PPG ups bid for AkzoNobel to $28.8 billion

PPG ups bid for AkzoNobel to $28.8 billion

Latest bid contains criticisms of Dutch paint company's performance, strategies for thriving without PPG partnership.

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April 25, 2017
By Robert Schoenberger
Coatings Manufacturing

Cleveland, Ohio – Will third time be the charm? PPG has upped its bid for Dutch coatings company AkzoNobel to $28.8 billion, $2.5 billion more than its late-March offer and $6.8 billion more than its early March opening bid.

More importantly, AkzoNobel’s board didn’t immediately reject the latest offer as it did the first two, saying the company will “carefully review and consider this proposal.”

Since PPG made its initial offer, executives at AkzoNobel have been under pressure to show how the company could be more valuable than the amount the Pittsburgh, Pennsylvania-based paint producer was offering. High-profile investors criticized AkzoNobel’s board for rejected prior offers and not entering formal negotiations with PPG to fight for a higher bid.

When he rejected PPG’s second bid, AkzoNobel CEO Ton Büchner listed several reasons why the deal was not in the best interests of shareholders and employees – the potential for forced divestitures of business units to satisfy regulators, the likelihood of job cuts to eliminate overlapping product lines, and cultural differences such as dedication to charitable giving.

PPG Chairman and CEO Michael McGarry sent his latest bid in a letter to AkzoNobel’s board, that noted that the $28,8 billion figure is “one last invitation to you and the AkzoNobel boards to reconsider your stance and to engage with us on creating extraordinary value and benefits for all of AkzoNobel’s stakeholders.”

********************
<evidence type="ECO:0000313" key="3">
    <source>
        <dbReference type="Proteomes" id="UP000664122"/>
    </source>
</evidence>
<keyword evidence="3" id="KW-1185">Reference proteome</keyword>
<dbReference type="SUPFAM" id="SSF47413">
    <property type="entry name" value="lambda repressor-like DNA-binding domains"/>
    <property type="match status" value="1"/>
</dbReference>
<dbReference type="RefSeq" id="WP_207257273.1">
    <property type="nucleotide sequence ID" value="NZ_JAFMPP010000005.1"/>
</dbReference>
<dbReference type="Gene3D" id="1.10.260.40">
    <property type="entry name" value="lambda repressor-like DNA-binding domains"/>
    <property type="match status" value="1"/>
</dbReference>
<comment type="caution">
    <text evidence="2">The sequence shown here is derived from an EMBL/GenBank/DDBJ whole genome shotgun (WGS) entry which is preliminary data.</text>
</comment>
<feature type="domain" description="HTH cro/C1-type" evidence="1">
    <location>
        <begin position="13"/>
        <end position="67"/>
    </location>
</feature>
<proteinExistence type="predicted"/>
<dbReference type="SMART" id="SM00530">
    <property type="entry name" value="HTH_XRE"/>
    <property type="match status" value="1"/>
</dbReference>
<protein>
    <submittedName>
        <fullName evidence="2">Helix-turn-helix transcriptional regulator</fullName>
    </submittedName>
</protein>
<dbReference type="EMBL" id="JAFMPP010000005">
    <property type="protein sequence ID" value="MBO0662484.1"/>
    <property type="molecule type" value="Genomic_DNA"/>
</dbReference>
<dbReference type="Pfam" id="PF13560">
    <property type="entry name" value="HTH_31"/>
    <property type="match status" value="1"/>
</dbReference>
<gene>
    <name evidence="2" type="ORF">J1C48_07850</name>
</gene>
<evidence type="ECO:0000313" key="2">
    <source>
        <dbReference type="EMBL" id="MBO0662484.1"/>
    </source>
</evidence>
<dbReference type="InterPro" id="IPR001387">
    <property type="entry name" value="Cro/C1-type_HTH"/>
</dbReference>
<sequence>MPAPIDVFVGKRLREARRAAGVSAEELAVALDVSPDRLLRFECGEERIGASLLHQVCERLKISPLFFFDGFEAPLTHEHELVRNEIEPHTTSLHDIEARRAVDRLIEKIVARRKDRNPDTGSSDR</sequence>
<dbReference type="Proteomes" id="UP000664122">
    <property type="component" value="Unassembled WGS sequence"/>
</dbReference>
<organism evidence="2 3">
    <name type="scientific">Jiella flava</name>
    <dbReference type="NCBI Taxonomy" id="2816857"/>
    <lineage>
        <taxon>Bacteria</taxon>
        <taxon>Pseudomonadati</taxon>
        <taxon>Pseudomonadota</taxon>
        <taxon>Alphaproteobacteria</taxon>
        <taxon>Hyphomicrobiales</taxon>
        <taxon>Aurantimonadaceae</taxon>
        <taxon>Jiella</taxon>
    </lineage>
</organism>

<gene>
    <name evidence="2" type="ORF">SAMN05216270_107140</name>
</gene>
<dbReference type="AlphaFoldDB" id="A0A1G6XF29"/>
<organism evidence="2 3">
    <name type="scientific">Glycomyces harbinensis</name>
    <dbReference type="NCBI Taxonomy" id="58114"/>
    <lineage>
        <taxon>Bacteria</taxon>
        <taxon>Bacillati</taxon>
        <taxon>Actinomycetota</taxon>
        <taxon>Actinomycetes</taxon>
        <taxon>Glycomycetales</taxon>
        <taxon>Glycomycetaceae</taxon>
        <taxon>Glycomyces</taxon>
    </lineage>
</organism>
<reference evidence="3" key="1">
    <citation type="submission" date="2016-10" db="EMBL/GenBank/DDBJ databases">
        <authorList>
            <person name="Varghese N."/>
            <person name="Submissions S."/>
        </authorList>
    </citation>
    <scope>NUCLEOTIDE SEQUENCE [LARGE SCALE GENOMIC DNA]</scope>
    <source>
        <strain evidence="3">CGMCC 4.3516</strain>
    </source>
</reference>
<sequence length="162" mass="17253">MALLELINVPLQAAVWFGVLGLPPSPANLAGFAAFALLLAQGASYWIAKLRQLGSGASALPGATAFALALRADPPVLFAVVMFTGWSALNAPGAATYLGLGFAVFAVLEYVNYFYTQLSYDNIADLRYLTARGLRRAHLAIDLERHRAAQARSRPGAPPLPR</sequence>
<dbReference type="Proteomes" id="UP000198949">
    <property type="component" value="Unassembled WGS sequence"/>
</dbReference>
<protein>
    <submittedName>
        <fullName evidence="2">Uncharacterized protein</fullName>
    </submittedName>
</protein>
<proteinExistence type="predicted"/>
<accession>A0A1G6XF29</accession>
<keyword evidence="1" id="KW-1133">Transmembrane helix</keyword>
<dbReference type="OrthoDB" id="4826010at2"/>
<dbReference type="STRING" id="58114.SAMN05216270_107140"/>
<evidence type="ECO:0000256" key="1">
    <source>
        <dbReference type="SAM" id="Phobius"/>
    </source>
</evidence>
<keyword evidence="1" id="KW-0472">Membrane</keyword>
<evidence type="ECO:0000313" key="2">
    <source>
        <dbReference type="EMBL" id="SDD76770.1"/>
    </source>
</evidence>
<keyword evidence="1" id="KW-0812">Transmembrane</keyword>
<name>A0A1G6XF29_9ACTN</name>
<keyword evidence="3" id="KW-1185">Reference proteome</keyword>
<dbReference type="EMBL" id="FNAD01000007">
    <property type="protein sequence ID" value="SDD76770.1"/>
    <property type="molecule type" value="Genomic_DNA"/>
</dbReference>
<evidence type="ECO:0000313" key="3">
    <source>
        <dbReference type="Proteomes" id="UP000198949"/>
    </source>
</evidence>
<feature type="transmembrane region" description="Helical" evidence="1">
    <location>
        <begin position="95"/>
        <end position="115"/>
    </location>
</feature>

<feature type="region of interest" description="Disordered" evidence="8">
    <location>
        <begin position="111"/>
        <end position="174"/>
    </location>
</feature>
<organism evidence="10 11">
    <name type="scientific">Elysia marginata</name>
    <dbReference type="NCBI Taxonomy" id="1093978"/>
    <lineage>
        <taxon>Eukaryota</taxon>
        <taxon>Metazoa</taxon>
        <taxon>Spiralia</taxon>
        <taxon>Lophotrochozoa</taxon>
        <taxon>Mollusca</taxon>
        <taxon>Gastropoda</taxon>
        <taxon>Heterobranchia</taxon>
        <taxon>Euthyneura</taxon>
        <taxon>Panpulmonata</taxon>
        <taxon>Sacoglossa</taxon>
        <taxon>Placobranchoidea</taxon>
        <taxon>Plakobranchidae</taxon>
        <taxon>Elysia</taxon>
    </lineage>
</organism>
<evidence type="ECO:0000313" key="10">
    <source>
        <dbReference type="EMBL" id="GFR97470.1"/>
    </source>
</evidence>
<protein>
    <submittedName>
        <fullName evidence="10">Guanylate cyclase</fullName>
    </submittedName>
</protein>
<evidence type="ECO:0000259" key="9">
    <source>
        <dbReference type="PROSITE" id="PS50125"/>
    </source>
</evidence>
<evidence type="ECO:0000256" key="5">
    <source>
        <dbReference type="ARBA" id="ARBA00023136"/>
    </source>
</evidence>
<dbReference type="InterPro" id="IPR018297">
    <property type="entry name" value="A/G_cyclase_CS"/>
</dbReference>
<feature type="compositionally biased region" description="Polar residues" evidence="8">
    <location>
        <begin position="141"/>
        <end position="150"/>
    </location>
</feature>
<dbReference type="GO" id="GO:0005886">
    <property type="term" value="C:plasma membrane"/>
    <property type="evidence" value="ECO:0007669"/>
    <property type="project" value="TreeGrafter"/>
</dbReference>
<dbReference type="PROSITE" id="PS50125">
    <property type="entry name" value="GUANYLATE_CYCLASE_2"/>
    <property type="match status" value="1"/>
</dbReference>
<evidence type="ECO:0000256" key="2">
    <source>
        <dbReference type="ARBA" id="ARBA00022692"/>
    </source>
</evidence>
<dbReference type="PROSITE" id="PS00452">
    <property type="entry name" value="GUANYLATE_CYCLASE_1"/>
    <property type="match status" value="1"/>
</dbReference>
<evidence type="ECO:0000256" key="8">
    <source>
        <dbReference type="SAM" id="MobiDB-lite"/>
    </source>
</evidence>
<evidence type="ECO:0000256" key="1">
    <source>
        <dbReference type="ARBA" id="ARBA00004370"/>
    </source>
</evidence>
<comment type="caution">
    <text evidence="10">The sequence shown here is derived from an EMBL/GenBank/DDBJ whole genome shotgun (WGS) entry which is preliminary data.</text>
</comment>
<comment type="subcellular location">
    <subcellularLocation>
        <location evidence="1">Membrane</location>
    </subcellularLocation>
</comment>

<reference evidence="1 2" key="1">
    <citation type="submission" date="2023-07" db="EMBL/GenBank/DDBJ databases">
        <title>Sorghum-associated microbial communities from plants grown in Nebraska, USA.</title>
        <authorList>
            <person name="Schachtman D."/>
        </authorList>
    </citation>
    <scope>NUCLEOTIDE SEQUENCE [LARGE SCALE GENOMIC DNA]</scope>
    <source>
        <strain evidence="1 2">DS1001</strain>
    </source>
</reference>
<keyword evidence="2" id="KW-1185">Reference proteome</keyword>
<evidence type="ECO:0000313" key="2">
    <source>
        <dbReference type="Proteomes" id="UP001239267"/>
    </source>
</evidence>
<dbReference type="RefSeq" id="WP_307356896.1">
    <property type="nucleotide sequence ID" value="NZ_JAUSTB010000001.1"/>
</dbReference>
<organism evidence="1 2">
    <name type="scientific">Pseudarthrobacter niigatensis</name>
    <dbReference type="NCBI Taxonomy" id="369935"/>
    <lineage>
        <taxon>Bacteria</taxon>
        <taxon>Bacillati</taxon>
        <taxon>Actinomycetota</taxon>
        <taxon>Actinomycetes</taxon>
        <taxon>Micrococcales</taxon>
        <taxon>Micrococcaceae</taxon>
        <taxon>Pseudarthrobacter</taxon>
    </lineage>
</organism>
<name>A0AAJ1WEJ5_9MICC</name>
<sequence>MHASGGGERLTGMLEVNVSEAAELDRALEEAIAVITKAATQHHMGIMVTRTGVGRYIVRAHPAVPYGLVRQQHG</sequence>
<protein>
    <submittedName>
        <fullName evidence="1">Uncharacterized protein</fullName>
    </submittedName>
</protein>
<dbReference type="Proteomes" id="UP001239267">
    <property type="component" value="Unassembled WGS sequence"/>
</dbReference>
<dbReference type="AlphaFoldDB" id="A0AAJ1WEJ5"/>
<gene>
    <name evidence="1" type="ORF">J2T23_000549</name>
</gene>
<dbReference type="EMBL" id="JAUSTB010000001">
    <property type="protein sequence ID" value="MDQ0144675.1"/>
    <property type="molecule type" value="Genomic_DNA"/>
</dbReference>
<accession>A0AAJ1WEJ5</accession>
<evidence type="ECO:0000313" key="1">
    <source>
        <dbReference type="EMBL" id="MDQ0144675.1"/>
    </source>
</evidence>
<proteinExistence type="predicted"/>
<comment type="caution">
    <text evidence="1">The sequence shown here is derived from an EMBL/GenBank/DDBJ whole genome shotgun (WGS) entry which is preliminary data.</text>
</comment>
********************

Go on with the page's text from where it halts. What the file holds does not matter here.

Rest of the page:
McGarry’s letter said, “Our revised proposal represents a second increase in price along with significant and highly-specific commitments that we are confident AkzoNobel’s stakeholders will find compelling. We stand ready to work with you expeditiously to complete a targeted due diligence review and to negotiate a definitive agreement for the combination.”

Though primarily an industrial coatings company, AkzoNobel is involved in powder coating and wet coating for the automotive and commercial truck industries, markets that PPG dominated in North America.

The rest of PPG’s proposal contained a few carrots and more than a few sticks to get AkzoNobel management to negotiate terms.

On the pot-sweetening side, PPG officials pledged to fight any breakup demands from regulators and maintain strong community ties in The Netherlands. On the employee front, PPG officials pledged that “no AkzoNobel employee currently working in a Netherlands specialty chemicals plant will lose their job as direct result of this acquisition.” PPG also will commit to respecting current union contracts, buyout plan terms, and return rights for workers who have been laid off by AkzoNobel.

However, the tone of PPG’s letter echoed some criticisms from shareholders who support the merger. AkzoNobel responded to PPG’s initial offer by pledging to sell or spin off its specialty chemicals division to focus on its core coatings products.

McGarry’s letter says that move “creates two smaller, unproven standalone companies with uncertain market valuations and substantial risks for reaching its 2020 guidance, especially given many of the annual targets that AkzoNobel has identified have not been achieved previously.”

About the author: Robert Schoenberger is the editor of Today's Motor Vehicles and a contributor to Today's Medical Developments and Aerospace Manufacturing and DesignHe has written about the automotive industry for more than 17 years at The Plain Dealer in Cleveland, Ohio; The Courier-Journal in Louisville, Kentucky; and The Clarion-Ledger in Jackson, Mississippi.

rschoenberger@gie.net